The parents, on the other hand, accepted responsibility for this, although they felt that since teachers spent more time with their children they should also share in the responsibility. Tonga (2016) also notes that the responsibility for guiding children to the accepted values in their society should not be assigned to one section of the community but should be a partnership. In support of this assertion, Parent D said:

Children spend most of their time at school with the teachers, therefore teachers need to assume some responsibly for inculcating positive values on them. Teachers are role model to our children; they tend to believe everything teachers say. I can advise my child to stop doing certain without success, but if the same advice is given by the teacher children tend to heed the advice.

This partnership is also seen as important by Solomons and Fataar (2011), who point out that, in teaching children values, teachers and parents have a shared critical role to play. They explain that teachers and parents ought to have a symbiotic relationship, aimed at developing the children's value system. Similarly, Nieuwenhuis (2007b) notes the need for scaffolded experiential learning in values education that involves a partnership between the home and the school.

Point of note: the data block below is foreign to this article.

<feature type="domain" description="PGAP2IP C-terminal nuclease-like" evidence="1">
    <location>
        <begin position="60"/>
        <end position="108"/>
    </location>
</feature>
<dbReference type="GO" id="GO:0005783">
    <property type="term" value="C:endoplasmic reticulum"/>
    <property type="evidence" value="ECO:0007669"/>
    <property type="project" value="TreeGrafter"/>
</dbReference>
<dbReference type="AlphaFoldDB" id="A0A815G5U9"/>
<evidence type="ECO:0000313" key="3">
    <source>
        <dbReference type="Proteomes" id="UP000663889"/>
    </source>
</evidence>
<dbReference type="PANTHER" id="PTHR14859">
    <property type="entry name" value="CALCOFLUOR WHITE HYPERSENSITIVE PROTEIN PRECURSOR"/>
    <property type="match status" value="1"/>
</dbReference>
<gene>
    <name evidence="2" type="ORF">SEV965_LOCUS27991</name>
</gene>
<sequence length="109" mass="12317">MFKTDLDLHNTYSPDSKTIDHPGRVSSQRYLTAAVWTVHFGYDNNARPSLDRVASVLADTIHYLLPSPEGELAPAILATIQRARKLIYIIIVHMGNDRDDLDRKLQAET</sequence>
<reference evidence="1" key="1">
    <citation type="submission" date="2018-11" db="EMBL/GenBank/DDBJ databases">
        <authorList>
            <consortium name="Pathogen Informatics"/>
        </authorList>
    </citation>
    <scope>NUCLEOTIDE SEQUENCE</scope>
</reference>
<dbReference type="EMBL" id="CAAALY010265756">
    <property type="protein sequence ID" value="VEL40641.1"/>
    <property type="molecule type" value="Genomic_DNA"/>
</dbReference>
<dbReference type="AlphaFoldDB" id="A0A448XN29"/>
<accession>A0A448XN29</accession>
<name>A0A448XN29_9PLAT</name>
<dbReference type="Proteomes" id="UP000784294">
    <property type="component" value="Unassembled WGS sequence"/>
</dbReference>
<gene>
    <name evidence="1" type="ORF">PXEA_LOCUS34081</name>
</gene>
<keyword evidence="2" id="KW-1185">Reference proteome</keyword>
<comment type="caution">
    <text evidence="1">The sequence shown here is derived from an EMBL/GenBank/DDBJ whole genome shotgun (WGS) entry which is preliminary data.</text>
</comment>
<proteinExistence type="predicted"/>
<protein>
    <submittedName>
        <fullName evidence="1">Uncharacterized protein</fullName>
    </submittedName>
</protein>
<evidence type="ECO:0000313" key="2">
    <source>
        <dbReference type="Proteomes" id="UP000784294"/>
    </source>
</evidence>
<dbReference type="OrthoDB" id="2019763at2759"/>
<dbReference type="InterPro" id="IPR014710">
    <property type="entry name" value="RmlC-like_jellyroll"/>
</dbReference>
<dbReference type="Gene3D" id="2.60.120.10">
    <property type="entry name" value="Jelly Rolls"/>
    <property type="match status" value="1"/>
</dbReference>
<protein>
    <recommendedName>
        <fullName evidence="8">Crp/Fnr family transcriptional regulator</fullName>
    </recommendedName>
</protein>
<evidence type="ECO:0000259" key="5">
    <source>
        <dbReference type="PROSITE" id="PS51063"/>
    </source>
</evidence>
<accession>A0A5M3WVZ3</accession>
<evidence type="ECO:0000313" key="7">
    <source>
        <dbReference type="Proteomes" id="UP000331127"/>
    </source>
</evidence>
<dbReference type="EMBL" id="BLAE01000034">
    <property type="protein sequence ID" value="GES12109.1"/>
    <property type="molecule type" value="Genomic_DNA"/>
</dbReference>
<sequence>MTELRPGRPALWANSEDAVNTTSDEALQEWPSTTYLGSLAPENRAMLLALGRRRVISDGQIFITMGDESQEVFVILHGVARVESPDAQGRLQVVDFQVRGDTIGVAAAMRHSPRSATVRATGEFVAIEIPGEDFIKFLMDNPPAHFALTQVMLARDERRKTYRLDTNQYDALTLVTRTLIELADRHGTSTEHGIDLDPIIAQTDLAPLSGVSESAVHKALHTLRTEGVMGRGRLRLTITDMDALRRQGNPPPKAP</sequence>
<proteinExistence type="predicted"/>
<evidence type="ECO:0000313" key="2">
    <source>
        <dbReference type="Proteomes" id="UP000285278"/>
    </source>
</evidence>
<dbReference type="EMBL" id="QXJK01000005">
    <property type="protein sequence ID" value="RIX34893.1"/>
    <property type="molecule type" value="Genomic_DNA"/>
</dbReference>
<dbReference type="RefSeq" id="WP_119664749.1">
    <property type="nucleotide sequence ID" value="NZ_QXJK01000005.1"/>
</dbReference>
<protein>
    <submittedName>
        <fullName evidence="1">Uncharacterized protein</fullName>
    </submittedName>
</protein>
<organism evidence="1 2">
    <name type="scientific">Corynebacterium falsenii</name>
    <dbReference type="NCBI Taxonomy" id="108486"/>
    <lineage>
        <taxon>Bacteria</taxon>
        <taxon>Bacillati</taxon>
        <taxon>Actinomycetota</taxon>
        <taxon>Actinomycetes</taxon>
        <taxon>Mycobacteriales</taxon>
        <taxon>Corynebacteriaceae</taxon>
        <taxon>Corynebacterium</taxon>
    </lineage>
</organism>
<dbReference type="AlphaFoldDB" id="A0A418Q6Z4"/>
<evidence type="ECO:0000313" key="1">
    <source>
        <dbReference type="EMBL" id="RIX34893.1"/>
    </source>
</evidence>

In line with Kohlberg (1981), the teachers in this study taught learners decision-making skills aimed at nurturing self-regulated moral behaviour. This suggests that the teachers critically engaged with the learners to help them develop such a self-regulatory system to govern their moral behaviour. In addition, Nieuwenhuis (2007b) comments that when one is confronted with reality, the inner self ought to be developed to act in a way that protects and preserves societal values. In their classrooms, the LO teachers in this study fostered intra/inter-value qualities that were integrated with the learners' decision-making abilities. According to Teacher A, she teaches her learners "respect, honesty, caring, consideration and respect for others; getting along with others; patience; kindness; good manners; self-esteem; cooperation; self-discipline; patience; sharing; tolerance; HIV and AIDS awareness; issues on the use of substances; human rights and responsibilities; decision making and time management?" Teacher A' s LO classes thus integrates cognitive-emotional qualities, such as self-esteem, patience and suchlike with practical aspects such as abstaining from harmful behaviours. This finding is in line with Nieuwenhuis (2007b), who notes the importance of cognitive, emotional and practical intelligences when inculcating values education in the school system.